Blogger: Larry Cannell
In a previous post I talked about how personal experiences with the Internet influence our expectations of online work environments and that the effectiveness of workers has taken a back seat to the efficiency of transactional systems and process-centric applications. Without a doubt, these corporate applications play important roles. But, when compared to the robust and user-centric Web 2.0 applications available on the Internet you sometimes can’t help but feel like the character portrayed in the memorable Pink Floyd classic: “Welcome to the machine.”
The reason for this is how many enterprises view the online environments they provide workers. Arguably collaborative, communication, and content (3C) technologies could be considered the descendents of conference rooms, whiteboards, and file cabinets ─ although, we know they have become so much more. The 3C capabilities now available on many intranets have virtually no equivalent to the physical workplaces of the past. Unfortunately, some enterprises continue to treat 3C technologies with little more respect than their office furniture ancestors.
When working online we need places to to gather information, to communicate with colleagues, to learn from others who have encountered similar situations, and to work within teams or organizations with shared goals. As a result, we gather information in files on our computers, organize folders of messages in our e-mail client, or maintain binders full of printed reports from business applications on our desks (because they take so long to retrieve otherwise).
We also support the execution of several business processes simultaneously. For example, an engineer may release a modified part to production, while waiting for a proposal from a supplier, and then receive e-mail from a marketing analyst asking for information. All this also takes place within the context of our personal life: balancing demands from home, volunteering time to local community efforts, and keeping up with events and news from around the world.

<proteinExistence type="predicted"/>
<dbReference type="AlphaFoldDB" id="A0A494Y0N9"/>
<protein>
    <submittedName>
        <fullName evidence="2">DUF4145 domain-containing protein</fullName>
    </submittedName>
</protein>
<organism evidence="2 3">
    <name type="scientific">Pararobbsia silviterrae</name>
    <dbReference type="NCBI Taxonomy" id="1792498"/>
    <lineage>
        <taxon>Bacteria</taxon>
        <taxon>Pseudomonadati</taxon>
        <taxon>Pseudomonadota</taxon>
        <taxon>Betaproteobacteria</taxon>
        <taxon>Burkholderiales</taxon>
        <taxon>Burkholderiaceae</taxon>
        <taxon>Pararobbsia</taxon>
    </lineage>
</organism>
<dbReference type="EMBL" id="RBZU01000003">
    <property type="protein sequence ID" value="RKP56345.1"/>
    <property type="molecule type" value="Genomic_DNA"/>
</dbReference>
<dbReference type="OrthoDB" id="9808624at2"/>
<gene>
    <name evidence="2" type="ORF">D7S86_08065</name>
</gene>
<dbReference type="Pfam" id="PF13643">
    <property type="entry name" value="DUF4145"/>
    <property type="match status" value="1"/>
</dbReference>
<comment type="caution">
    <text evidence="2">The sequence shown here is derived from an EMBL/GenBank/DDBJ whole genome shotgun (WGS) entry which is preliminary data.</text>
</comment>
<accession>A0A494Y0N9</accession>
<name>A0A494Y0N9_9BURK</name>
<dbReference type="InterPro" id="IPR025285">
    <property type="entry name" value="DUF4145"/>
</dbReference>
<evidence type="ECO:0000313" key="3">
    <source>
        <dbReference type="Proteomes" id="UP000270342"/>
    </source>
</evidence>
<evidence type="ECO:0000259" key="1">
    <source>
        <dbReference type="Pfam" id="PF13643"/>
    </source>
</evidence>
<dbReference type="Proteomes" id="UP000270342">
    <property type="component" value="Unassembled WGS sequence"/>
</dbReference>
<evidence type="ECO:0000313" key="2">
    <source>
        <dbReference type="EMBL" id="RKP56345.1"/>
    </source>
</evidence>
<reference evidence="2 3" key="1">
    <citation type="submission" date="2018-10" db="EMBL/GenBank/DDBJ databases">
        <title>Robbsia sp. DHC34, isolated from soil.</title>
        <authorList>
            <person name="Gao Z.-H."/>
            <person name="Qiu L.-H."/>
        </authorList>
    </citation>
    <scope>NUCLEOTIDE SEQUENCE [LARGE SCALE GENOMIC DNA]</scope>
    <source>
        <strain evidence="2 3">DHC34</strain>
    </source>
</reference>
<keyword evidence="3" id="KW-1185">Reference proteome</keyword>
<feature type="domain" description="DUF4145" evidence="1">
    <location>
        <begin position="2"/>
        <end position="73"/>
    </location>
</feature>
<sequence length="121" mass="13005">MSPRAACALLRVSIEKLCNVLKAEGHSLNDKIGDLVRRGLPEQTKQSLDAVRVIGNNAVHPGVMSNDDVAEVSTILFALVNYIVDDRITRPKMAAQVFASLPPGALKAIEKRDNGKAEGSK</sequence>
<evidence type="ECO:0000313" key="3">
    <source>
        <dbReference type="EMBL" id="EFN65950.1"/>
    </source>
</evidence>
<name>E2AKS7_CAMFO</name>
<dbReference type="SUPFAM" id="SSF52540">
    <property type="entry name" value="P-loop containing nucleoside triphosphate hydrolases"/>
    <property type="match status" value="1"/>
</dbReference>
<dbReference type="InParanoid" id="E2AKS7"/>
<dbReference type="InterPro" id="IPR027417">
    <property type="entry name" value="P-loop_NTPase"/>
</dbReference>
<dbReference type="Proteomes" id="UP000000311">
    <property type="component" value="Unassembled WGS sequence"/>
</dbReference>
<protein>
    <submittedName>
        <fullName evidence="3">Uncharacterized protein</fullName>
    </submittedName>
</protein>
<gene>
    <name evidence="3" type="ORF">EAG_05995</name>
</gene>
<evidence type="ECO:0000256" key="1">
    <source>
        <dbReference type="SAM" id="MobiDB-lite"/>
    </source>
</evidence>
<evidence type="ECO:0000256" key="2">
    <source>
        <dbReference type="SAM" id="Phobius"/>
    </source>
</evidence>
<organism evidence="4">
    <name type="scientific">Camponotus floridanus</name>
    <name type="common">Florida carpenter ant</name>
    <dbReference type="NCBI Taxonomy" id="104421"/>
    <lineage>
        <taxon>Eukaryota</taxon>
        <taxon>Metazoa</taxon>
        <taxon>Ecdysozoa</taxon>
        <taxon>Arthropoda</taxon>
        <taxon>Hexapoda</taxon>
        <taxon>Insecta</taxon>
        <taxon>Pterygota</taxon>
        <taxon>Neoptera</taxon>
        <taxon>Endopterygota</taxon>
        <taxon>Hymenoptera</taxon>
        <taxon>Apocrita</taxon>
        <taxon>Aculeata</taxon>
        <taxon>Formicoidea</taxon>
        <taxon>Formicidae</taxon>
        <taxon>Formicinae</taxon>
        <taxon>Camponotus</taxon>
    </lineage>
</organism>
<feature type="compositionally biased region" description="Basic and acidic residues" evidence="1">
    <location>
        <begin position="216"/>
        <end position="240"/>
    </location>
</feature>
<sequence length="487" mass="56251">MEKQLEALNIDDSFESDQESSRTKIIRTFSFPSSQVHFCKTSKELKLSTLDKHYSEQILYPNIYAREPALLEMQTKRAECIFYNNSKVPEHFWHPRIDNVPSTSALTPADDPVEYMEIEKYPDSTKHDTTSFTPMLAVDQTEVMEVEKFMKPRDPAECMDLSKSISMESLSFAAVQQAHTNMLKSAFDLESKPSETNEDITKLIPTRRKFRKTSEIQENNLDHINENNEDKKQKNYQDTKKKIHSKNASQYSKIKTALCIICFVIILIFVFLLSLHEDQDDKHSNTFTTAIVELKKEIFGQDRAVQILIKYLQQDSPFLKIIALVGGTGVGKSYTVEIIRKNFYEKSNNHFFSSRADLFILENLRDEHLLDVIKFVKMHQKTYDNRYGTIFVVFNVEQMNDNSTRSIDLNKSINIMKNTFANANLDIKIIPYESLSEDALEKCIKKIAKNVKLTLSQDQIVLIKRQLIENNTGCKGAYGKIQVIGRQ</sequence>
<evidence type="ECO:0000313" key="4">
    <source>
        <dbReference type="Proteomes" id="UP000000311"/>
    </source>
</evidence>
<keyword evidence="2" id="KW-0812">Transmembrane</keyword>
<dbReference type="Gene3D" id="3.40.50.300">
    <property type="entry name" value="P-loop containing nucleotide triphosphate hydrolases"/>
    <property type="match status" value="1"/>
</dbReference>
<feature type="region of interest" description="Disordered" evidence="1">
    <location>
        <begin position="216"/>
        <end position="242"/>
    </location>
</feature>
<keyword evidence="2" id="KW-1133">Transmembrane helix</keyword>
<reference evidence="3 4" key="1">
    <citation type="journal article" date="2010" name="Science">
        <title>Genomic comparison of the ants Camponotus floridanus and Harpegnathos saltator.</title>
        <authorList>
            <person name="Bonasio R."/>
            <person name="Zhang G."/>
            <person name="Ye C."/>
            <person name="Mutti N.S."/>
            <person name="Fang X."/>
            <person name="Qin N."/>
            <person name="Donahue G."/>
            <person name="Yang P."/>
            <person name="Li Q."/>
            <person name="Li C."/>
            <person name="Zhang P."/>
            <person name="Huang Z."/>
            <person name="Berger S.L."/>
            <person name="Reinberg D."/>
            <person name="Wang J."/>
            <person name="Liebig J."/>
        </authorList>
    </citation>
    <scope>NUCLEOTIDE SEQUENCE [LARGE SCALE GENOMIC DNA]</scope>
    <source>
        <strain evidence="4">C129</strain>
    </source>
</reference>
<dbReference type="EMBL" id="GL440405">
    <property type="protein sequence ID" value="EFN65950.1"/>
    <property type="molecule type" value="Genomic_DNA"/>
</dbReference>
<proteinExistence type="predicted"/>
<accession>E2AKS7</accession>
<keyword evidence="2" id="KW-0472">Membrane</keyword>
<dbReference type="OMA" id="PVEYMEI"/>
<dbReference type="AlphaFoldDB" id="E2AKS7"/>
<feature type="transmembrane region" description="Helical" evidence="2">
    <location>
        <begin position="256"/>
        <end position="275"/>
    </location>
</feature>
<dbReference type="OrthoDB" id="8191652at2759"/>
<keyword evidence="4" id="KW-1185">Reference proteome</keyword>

The figure below shows how an online workplace supports an enterprise by facilitating the execution of business processes that support its goals. Put another way, an online workplace is a manageable buffer between rigid business applications or legacy systems and the dynamic world of the information worker.
Online workplaces are involved in virtually all information- or knowledge-based activities within an enterprise. By improving online workplaces, an enterprise can significantly increase the performance of these activities. However, the goals of an online workplace need to go beyond automation. When aligned with supporting culture and business practices, online workplaces can provide the basis for sustainable competitive advantage. The source of this advantage comes from the intellectual capital that can be captured and reused. This is illustrated in the following conceptual model:
The efficiency of completing repeatable processes and transactions is the focus of workflow systems and transactional systems. In the interest of decreasing cycle time, both of these system types optimize how individuals and groups serve business processes: The process comes first and the worker is subservient to the process (cue Pink Floyd music). However, this “process first, user second” design does not work well for the many ad hoc activities that make up a typical workday, in which the user juggles multiple variables and gathers information as needed. John Seely Brown and Paul Duguid call these two different modes “process” and “practice.”
Advantages based on practice are difficult to replicate because they consist of talent of the people involved and information with which those workers make decisions. This goes to the heart of the goal of an effective online workplace: Enable the enterprise to leverage assets that competitors do not have. These are the talent of its people and information only the enterprise possesses.
This is the third in a series of blog posts introducing Burton Group’s Online Workplace Framework (OWF). Burton Group clients can read more about the OWF in the report “Making Smart Choices for Online Workplaces.”